For my daughter I bought two books this month. The first is a very short version of Alice in Wonderland. It is a ‘push, pull, slide’ book published by Campbell. We had earlier found The Jungle Book version, which my daughter loves, and wanted another. The second is The Dark by Lemony Snicket. Best known for A Series of Unfortunate Events, The Dark is about a boy confronting his fear of the dark.
That was all I was planning to buy this month but, as is so often the case, I ended up buying a whole lot more!
A colleague of my wife told us there was a local Sunday market with an impressive second-hand book stall. It’s always nice when you find something new right under your nose. And I splurged!
The market was what you’d expect. Stalls of local produce and folk art. Food stalls selling churros and dumplings. Lots of toys, especially of Marvel characters, all of which looked to be inauthentic and in breach of every copyright and trademark imaginable. And there was a lot of woo – people selling miracle remedies and pain relief either by tea, herbs, honey, crystals, magnets, etc, and doing plenty of business.
But in the centre of it all was a very respectable second-hand book store.
I bought Cold Comfort Farm by Stella Gibbons, A Streetcar Named Desire and Other Plays by Tennessee Williams (the other plays are Sweet Bird of Youth and The Glass Menagerie), Three Novels by Raymond Chandler (the three novels are The Big Sleep, Farwell, My Lovely and The Long Good-Bye), The Sound and the Fury by William Faulkner, All the Light We Cannot See by Anthony Doerr, The Acharnians, The Clouds and Lysistrata by Aristophanes, Vanity Fair by William Makepeace Thackeray and Cranford and Cousin Phillis by Elizabeth Gaskell.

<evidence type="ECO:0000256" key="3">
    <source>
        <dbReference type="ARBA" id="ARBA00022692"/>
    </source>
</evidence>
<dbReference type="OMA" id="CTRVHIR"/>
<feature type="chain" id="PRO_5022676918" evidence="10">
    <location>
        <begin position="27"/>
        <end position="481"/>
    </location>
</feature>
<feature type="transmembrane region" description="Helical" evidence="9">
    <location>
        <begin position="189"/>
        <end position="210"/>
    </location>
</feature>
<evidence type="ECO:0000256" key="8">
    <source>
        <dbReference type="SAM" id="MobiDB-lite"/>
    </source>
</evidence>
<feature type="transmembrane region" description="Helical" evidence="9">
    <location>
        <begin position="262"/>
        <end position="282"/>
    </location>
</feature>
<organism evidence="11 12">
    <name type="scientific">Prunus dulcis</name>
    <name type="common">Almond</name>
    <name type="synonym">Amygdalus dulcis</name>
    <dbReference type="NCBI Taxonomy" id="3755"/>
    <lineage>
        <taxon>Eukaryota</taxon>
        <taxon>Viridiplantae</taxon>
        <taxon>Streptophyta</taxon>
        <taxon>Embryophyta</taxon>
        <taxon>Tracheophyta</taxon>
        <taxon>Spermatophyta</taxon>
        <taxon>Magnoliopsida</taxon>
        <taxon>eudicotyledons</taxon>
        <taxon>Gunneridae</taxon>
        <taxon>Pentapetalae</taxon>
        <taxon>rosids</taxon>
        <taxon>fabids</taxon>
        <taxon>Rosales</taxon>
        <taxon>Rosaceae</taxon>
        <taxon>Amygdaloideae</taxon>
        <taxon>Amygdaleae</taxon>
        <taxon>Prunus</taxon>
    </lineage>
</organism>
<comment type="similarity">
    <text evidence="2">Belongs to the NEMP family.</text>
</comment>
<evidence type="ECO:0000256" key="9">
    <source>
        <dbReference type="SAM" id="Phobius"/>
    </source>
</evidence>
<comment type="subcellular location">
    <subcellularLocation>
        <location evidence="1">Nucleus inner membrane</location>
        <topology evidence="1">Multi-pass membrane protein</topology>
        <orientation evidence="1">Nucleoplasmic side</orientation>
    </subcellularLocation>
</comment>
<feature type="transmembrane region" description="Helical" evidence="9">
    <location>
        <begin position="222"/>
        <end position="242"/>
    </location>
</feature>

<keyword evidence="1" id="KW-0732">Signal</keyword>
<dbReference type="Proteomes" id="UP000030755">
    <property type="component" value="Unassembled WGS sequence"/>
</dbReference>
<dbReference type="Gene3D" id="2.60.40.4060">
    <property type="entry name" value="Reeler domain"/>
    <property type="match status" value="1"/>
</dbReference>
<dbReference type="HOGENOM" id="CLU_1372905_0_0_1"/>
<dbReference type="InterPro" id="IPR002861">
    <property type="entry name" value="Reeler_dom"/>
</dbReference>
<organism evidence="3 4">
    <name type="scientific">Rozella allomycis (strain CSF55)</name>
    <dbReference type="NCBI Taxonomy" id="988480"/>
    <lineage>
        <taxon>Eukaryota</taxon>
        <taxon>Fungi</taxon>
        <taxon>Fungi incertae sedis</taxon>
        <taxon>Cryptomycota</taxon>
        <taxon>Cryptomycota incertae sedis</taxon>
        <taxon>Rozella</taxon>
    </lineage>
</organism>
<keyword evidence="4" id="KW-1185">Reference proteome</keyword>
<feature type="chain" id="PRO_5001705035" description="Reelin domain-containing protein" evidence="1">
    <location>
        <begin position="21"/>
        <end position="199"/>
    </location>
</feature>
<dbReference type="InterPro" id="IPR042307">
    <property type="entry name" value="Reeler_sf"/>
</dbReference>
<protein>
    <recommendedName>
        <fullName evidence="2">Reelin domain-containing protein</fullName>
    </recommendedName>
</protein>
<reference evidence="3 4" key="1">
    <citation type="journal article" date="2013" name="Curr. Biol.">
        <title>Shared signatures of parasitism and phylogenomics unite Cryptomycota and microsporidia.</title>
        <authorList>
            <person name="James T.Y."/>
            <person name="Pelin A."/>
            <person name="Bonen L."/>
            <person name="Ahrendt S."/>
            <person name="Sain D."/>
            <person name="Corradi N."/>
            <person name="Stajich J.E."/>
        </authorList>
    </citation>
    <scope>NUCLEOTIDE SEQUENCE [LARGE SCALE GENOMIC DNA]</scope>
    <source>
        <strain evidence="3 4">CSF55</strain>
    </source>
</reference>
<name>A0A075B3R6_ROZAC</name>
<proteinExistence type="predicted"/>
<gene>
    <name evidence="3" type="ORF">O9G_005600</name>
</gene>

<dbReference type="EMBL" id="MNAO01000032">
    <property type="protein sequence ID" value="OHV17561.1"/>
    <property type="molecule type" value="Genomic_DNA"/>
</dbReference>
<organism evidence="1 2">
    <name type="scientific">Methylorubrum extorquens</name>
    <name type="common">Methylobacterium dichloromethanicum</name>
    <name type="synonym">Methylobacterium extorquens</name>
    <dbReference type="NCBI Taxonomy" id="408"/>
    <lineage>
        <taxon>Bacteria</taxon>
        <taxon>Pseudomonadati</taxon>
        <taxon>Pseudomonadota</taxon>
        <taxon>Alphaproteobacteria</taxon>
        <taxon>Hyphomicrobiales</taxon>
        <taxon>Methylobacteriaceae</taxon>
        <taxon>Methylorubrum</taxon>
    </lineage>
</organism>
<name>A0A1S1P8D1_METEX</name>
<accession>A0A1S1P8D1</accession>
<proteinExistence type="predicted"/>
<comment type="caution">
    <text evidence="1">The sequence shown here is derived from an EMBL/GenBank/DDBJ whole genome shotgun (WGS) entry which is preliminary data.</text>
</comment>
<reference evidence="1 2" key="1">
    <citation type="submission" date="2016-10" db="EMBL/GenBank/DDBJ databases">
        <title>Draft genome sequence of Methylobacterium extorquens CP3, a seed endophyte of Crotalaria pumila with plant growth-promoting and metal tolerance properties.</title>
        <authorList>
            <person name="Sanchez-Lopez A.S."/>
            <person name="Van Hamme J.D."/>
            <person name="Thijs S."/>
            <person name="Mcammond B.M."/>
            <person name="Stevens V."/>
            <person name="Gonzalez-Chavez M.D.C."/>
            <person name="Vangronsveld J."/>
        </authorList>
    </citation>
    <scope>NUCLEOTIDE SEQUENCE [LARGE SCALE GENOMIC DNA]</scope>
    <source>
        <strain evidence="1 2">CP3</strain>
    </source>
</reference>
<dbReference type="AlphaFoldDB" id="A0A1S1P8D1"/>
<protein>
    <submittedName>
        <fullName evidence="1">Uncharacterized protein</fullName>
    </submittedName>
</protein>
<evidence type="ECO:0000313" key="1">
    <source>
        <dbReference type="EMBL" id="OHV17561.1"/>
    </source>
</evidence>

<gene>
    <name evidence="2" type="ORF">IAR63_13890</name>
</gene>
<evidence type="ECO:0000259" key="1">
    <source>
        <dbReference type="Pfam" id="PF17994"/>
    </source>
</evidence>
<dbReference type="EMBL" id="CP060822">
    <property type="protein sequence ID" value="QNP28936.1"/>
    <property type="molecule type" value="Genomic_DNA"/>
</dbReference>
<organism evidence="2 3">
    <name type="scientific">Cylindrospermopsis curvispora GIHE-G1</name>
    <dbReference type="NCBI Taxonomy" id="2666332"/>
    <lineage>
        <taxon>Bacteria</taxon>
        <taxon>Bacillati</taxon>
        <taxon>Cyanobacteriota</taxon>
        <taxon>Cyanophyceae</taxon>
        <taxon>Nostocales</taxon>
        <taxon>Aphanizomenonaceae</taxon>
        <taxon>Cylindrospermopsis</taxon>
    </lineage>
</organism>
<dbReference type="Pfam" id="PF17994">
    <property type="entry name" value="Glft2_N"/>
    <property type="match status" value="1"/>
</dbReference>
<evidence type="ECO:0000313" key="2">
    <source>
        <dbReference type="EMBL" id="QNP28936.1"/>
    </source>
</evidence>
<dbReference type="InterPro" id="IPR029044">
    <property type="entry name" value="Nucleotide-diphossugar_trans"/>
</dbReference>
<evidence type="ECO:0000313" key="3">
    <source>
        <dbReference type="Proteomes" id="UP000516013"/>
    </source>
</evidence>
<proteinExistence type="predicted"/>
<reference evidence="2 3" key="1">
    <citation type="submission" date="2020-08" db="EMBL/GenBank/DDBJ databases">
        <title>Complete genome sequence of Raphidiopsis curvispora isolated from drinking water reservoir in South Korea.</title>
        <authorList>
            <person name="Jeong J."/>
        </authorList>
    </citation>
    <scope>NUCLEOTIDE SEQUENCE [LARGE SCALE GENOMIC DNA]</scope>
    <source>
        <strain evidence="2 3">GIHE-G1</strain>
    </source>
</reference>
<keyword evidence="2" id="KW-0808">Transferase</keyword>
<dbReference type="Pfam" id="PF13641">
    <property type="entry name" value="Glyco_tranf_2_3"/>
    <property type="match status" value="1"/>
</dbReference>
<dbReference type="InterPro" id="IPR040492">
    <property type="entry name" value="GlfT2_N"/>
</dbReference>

All for $38 total! If only I had space for them all! And yes, I have never heard of a library and I say nuts to e-books.
I also found a hardcover, first edition, of Thomas Keneally’s Schindler’s Ark, but I did not buy it. Unfortunately, it seems to have been someone’s retirement present so it had a handwritten note on the inside cover and a bit of a coffee stain on the page edges. A shame.